I signed up to do NaNoWriMo this year out of curiosity more than anything else – I liked the idea, and the collaborative and supportive atmosphere. I’ve no intention of actually writing 50,000 words this month. It’s just not the right time. Because having followed my own maxim, I’ve done the writing and now (sadly) it’s time to ask the questions. I have several things in need of editing and to write something else would actually be laziness (the edits being the truly hard part) and procrastination. Instead I’m doing a few hundred words a day of something very new, a large and ambitious idea. It’s nice to have no pressure of deadline, either from myself or others, and very soothing after bashing away at edits not to worry about where it’s going or what on earth’s going on. Writing as relaxation, in a way. I’ve found even my style is different this way– longer sentences, more description, less dialogue than usual. Slow fiction. Yes, there are lots of times when it’s good to write slowly.

So if you’re finding a novel in a month just isn’t working for you, don’t worry. Maybe you’re in a slow period. Maybe it would be better to spend the time thinking, or planning, or just staring into space with a furrowed brow.  So don’t worry about ‘winning’ (Is it just me or this kind of childish anyway, like giving every child in the class a prize? Be proud of finishing by all means, be hugely and deservedly proud, but writing’s not about ‘winning’.**) And hey, if you feel like doing the headlong-rush approach, there’s always next month. And the next.


**Unless it’s winning a highly lucrative and prestigious literary contest. Please.

Pre-publication Paranoia

As a soon-to-be-published writer, people often ask me: what’s it like waiting for your book to come out?

Actually, that’s not true at all. No one often asks me anything, and never this. But people do ask, ‘When’s the book coming out?’, and when I say February, they say, ‘Oh, you must be excited’. To this I usually smile and reply, ‘Oh yes, very excited.’ But recently, if you look closely, my smile has been more of a rictus of terror. Put simply, I have pre-publication paranoia.

I could never have imagined what this was like before I had a deal. I’d have thought every day waiting to be published was just one step closer to nirvana. But as I’ve said before, you can get used to anything, and during the waiting time, doubts do creep in.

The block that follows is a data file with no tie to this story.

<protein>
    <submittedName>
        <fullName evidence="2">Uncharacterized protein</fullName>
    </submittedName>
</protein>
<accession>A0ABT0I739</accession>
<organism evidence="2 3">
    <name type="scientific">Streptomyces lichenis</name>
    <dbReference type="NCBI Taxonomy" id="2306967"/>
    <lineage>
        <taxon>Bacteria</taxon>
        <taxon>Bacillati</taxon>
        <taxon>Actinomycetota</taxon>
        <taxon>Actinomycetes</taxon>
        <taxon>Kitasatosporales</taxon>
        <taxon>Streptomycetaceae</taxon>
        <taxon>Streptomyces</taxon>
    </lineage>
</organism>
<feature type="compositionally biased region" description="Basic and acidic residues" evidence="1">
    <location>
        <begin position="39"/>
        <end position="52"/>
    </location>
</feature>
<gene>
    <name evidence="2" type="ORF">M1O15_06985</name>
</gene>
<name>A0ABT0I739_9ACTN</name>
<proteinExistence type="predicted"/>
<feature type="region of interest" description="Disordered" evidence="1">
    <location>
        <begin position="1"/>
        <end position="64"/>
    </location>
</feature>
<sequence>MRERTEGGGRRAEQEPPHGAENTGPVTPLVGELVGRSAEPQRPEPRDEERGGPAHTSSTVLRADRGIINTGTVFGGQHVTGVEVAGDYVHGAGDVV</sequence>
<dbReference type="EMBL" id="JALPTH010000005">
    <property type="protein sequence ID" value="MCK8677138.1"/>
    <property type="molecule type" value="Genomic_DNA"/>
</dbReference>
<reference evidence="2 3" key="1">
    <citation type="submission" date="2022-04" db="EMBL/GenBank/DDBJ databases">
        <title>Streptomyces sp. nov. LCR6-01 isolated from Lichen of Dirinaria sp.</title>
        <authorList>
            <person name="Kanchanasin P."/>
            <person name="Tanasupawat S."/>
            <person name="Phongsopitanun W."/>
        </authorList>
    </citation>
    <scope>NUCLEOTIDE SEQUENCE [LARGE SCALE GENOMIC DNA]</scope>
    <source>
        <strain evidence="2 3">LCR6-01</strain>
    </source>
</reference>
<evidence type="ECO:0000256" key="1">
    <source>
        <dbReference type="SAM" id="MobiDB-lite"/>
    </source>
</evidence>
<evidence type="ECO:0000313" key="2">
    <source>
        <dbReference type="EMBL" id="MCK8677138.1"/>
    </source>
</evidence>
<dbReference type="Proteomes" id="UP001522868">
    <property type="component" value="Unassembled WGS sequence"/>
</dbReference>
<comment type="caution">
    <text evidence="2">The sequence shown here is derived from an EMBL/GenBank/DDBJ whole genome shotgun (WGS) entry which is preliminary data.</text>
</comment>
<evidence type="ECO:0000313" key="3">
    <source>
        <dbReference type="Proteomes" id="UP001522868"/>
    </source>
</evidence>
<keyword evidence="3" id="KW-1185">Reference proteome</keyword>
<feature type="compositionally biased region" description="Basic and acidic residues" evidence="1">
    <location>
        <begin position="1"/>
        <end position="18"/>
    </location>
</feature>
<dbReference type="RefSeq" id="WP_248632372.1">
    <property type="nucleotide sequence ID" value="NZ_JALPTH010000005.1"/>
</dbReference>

Pre-publication paranoia can take the following forms:

It’s too late to fix anything that’s wrong with the book. Any mistakes or errors are there for good. What is someone writes in to tell me I’ve got something wrong?

What if no one likes the book? Soon, people who haven’t given birth to me are going to be reading it – what if it gets bad reviews?

What if it gets no reviews at all? What if literally no one buys it? I can get my head round people who know me taking a punt, but I still find it very hard to imagine a complete stranger picking the book up in a shop.

OK, so what if it does well and everything’s fine but no one likes my next book? What if I never get another deal? What if I have to get a job in Starbucks? I’d smell of coffee all the time, and I really hate coffee. Maybe I should get a job in Tesco’s instead….(this stream of worry can go on for a while).

Other people have books coming out next year too (I know, how rude of them). They have nice covers and fun blurbs and things. What if their books are way more successful than mine? What if they win prizes and get film deals? What if it’s made into a film starring Ryan Gosling and it gets nominated for an Oscar and they get to go to the Oscars with Ryan Gosling? Obviously, it would be nice to be a big enough person to feel nothing but serene well-wishes towards all the bestselling Oscar-nominated Ryan Gosling-meeting authors out there. But screw it, I’m only human.

In short, it’s easy to slip into a swirling mass of paranoia and doubt. If you’re not careful you may find yourself clutching the bottle of washing-up liquid and shouting, ‘The Oscar should have been mine; damn you, Academy of Motion Picture Arts and Sciences!’ I don’t know if it’s always like this, if even the most famous authors suffer from worry, or if it’s just the peculiar state of the first-time writer – working as a professional author but not yet with any public profile to bolster you in times of doubt. Hopefully I’ll find out soon. In the meantime I have nothing but admiration for all the other writers coping with the worry and doubt and new people getting deals every year – they are nothing but kind and welcoming. I think perhaps I still don’t fully believe it’s going to happen – maybe I won’t until I see my book in a shop, or until someone I don’t know reads it and gets in touch. Less than three months to go now. Perhaps then I’ll feel like a real writer, and approach publication day with nothing but a casual shrug. ‘Oh, yes, I have another book out. I’d get excited if only I could look up from my champagne and caviar. Ryan, please fetch the ice-bucket.’